by michael on May 25, 2011

Dear reader, your scribbler is compelled to comment on this year’s list.

As list compiler for the Phoenix gang, it’s my obligation to read ahead and to make substitutions where needed.  The task is arduous, but I approach it with alacrity—verily.

I’ve selected six on which to comment:

  • After Such Pleasures by Dorothy Parker.  Great satire from the lady of acerbic wit.  Some is light, but the fine poignant story is “Big Blonde.”
  • September, September by Shelby Foote who violates many principles of logic and grammar, but tells a good story about robbery and the Little Rock school integration.
  • A Bell for Adano by John Hersey.  A good book, well told about democracy in post War Italy.  Better than War Lover.
  • Stillness at Appomattox by Bruce Catton. An American Tragedy beautifully written by the great historian of the pre War generation.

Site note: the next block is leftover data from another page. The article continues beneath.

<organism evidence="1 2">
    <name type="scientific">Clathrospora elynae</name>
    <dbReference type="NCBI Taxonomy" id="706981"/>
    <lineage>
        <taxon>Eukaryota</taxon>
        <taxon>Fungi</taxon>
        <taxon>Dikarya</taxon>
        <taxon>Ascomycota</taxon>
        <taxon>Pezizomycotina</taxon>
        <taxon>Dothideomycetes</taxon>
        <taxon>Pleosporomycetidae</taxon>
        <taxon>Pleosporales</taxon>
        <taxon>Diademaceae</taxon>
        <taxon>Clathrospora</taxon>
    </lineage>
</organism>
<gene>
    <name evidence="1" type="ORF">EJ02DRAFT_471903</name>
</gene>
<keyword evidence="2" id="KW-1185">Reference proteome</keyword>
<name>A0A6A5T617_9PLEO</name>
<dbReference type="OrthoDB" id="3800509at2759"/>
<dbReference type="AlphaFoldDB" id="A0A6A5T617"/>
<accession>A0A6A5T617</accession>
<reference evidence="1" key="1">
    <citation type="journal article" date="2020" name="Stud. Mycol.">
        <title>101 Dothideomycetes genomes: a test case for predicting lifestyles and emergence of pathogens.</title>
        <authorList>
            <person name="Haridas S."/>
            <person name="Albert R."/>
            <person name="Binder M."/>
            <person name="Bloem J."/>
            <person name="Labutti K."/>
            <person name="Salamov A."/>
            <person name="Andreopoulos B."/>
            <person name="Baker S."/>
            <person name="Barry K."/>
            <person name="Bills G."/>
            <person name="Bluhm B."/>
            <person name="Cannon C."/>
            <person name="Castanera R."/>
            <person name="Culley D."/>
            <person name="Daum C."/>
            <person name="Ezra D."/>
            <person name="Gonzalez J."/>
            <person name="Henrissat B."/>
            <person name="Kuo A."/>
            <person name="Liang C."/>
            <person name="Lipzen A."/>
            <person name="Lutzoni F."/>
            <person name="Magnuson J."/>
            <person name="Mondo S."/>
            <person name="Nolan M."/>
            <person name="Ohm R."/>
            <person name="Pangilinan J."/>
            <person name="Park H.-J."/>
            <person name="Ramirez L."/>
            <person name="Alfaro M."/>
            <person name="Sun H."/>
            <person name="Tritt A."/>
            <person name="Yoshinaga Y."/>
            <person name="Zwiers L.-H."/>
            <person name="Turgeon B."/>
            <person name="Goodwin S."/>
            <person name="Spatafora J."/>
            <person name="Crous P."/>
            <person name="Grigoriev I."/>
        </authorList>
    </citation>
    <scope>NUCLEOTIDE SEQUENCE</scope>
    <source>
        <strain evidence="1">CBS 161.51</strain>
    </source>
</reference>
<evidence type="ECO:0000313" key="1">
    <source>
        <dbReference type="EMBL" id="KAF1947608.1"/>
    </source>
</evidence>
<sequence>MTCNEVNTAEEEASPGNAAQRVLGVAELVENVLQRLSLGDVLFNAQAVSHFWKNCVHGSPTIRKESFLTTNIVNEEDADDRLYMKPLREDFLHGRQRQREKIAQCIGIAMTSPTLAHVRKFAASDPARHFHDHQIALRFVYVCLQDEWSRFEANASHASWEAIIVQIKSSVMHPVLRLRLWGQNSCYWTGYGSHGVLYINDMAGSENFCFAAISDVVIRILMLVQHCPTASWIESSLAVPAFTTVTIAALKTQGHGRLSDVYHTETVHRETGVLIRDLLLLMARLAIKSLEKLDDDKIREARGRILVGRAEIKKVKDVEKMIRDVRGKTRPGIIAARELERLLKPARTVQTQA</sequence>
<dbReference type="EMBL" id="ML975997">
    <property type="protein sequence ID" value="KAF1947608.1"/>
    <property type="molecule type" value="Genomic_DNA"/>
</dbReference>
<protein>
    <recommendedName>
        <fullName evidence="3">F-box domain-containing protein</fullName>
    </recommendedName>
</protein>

• The Old Man and the Sea by Ernest Hemingway.  A terse powerful novella about a resolute man and the relentless power of the sea.  Hemingway won the Nobel Peace Prize for this work.  Just a bit more effort than simply walking into our oval office.
  • Moby Dick by Herman Melville.  Yes we are going to read this masterpiece and track down, well, most of the eccentricities.  Will report how the Bookies did with this difficult book—Ulysses next?
  • Pilote de Guerre by Antoine St Exupery.  Continuing the popular writer of the Bookies.  One of Antoine’s final pieces.

Well, readers we’re out of years but not out of books.  I’m confident we’ll met again blogging down the trail.

Michael J. Keyser


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